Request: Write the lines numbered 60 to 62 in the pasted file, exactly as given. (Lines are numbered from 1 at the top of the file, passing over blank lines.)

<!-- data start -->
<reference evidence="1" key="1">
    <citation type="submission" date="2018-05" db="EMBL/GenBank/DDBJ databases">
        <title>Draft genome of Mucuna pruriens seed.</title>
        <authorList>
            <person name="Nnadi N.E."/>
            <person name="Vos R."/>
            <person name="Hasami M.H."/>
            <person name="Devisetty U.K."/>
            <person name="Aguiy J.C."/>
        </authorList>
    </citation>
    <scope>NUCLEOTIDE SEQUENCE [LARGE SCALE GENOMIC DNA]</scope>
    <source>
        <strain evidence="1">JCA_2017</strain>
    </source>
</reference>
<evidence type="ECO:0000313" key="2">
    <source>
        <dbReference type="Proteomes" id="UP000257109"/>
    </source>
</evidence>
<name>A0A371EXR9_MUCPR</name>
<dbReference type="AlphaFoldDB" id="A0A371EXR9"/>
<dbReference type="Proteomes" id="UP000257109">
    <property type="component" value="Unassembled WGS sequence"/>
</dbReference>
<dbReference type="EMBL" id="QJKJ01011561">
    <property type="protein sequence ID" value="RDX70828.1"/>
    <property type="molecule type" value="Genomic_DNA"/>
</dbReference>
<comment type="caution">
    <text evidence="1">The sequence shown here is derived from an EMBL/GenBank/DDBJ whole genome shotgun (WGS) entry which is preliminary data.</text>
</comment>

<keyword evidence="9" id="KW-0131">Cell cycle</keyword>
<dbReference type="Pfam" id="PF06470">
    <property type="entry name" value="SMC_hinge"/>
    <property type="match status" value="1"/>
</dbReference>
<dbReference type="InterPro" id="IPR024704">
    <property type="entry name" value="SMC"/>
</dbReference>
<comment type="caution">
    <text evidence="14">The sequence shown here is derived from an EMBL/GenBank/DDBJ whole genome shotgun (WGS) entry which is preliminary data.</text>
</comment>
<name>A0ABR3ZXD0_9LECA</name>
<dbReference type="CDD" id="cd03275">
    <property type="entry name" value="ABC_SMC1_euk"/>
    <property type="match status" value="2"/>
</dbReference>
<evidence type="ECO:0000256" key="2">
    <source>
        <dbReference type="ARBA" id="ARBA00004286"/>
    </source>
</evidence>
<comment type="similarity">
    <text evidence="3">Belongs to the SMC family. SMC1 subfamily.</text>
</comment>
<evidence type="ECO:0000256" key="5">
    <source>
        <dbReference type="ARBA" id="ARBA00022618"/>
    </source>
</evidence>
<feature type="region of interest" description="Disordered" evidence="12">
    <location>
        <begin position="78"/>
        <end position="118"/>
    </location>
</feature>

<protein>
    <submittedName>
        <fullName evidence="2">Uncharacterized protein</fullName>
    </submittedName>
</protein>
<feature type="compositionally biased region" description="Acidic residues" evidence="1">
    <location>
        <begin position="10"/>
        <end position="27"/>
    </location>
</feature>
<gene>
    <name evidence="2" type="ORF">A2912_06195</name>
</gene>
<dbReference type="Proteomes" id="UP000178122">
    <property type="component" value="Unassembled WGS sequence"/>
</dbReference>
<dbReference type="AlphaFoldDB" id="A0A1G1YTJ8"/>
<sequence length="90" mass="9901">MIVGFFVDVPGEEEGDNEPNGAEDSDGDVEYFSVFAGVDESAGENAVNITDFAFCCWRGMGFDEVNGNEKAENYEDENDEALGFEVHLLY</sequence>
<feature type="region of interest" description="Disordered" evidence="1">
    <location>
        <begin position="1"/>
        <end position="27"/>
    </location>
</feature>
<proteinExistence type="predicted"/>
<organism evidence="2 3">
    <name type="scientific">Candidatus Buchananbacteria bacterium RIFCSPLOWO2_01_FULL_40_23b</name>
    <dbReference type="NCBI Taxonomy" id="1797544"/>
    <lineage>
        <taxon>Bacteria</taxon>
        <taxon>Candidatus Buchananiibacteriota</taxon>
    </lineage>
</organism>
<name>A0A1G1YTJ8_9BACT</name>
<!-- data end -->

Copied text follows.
        <dbReference type="ARBA" id="ARBA00022618"/>
    </source>
</evidence>